Sustainability has become an important aspect of livestock production in Europe. It is defined as “… the ability to make development sustainable to ensure that it meets the needs of the present without compromising the ability of future generations to meet their own needs” [1
] and is often described to include three dimensions: economy, environment and social sustainability. The EU Commission has launched its Green Deal, which aims for Europe to be the first climate-neutral continent and includes a farm-to-fork strategy to accelerate the transition to sustainable food systems. This addresses several environmental aspects, such as “to have neutral or positive environmental impacts, to help to mitigate climate change and adapt to its impacts and to reverse the loss of biodiversity” [2
]. Therefore, the EU has clearly stated the need for environmentally friendly agriculture practices.
However, livestock production can have detrimental effects on the environment by producing large amounts of greenhouse gas and ammonia emissions and thus contributing to global warming, acidification and eutrophication. Global pork production is estimated to emit 668 megatons of carbon dioxide equivalent (CO2
-eq) greenhouse gases annually [3
]. Although this is lower than the beef and dairy cattle sectors combined (4623 megatons CO2
-eq annually [3
]), global pork production is forecast to grow by 11 Mt (+10%) until 2029, especially in developing countries [4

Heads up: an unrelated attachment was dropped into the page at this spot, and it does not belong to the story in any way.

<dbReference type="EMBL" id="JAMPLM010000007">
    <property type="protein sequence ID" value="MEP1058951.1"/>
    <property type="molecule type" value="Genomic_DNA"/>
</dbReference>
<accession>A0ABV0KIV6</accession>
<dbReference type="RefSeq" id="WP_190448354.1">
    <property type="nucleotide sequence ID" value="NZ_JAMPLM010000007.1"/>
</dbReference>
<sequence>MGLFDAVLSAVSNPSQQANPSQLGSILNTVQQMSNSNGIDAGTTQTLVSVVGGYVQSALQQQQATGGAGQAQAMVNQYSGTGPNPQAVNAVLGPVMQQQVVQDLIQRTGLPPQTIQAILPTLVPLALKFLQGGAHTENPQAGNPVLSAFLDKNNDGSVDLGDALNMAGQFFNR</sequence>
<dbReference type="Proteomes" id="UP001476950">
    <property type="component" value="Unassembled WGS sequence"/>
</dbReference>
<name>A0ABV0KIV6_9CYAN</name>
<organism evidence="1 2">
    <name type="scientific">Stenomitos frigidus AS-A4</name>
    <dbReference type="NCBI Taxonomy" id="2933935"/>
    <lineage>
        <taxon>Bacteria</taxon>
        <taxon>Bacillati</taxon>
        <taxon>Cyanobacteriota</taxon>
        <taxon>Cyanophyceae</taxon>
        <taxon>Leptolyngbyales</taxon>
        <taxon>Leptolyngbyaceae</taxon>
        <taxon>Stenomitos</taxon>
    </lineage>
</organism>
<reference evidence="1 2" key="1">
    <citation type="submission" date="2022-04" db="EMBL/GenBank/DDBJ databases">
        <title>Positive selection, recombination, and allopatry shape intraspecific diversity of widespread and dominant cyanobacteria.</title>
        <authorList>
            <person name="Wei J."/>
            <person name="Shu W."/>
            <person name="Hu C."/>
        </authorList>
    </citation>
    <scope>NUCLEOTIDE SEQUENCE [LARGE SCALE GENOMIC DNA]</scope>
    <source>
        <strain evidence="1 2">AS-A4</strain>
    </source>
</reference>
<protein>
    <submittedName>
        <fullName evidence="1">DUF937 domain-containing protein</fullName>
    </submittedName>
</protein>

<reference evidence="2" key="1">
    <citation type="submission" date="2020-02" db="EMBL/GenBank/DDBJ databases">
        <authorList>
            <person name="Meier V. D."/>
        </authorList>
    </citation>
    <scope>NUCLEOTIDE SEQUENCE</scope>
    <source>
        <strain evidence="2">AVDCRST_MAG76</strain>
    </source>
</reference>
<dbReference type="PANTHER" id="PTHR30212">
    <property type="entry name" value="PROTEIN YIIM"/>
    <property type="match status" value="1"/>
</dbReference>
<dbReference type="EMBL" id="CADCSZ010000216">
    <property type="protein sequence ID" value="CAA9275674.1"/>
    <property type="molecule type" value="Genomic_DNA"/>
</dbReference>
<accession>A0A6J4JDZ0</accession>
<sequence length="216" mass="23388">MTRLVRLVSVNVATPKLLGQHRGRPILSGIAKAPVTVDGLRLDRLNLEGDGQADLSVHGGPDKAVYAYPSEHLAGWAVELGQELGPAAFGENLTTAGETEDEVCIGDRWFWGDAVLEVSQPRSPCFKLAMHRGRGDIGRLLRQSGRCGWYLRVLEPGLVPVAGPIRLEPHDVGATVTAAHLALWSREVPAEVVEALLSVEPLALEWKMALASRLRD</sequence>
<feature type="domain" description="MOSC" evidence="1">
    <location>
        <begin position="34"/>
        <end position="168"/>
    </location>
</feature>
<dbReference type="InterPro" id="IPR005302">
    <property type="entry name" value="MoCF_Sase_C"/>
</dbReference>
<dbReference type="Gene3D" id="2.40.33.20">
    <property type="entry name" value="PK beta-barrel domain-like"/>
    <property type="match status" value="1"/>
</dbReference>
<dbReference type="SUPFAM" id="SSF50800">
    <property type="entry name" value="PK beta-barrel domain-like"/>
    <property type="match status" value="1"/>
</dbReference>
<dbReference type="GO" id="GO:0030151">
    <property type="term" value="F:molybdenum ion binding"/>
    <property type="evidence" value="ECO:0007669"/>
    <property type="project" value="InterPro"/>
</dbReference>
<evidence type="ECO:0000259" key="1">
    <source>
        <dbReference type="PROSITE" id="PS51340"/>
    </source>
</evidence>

]. Further, agricultural expansion and intensification is one of the main drivers for land-use change (e.g., deforestation of large areas in the Amazonas) and biodiversity loss due to increasing demand for animal feed (e.g., soybean, pastures) [5
]. Therefore, environmental assessment of different pig farms and a deeper understanding of underlying driving factors are highly relevant to support strategies for limiting adverse effects on the environment.
One systematic assessment method to quantify the potential environmental impacts of complex systems is the Life Cycle Assessment (LCA), which aims to evaluate the environmental impact generated during the entire life cycle of a product [6
]. In the past years, LCA of pig production systems were used to investigate potential environmental impacts related to farm performance [7
], manure management [9
], or pig diet e.g., crude protein content or amino acid supplementation [10
]. The results are required to support farm management decisions regarding mitigation strategies. However, LCA has limitations. Various environmentally relevant aspects are hard to quantify and are therefore mostly not included in the assessment. Biodiversity, for example, is often omitted [13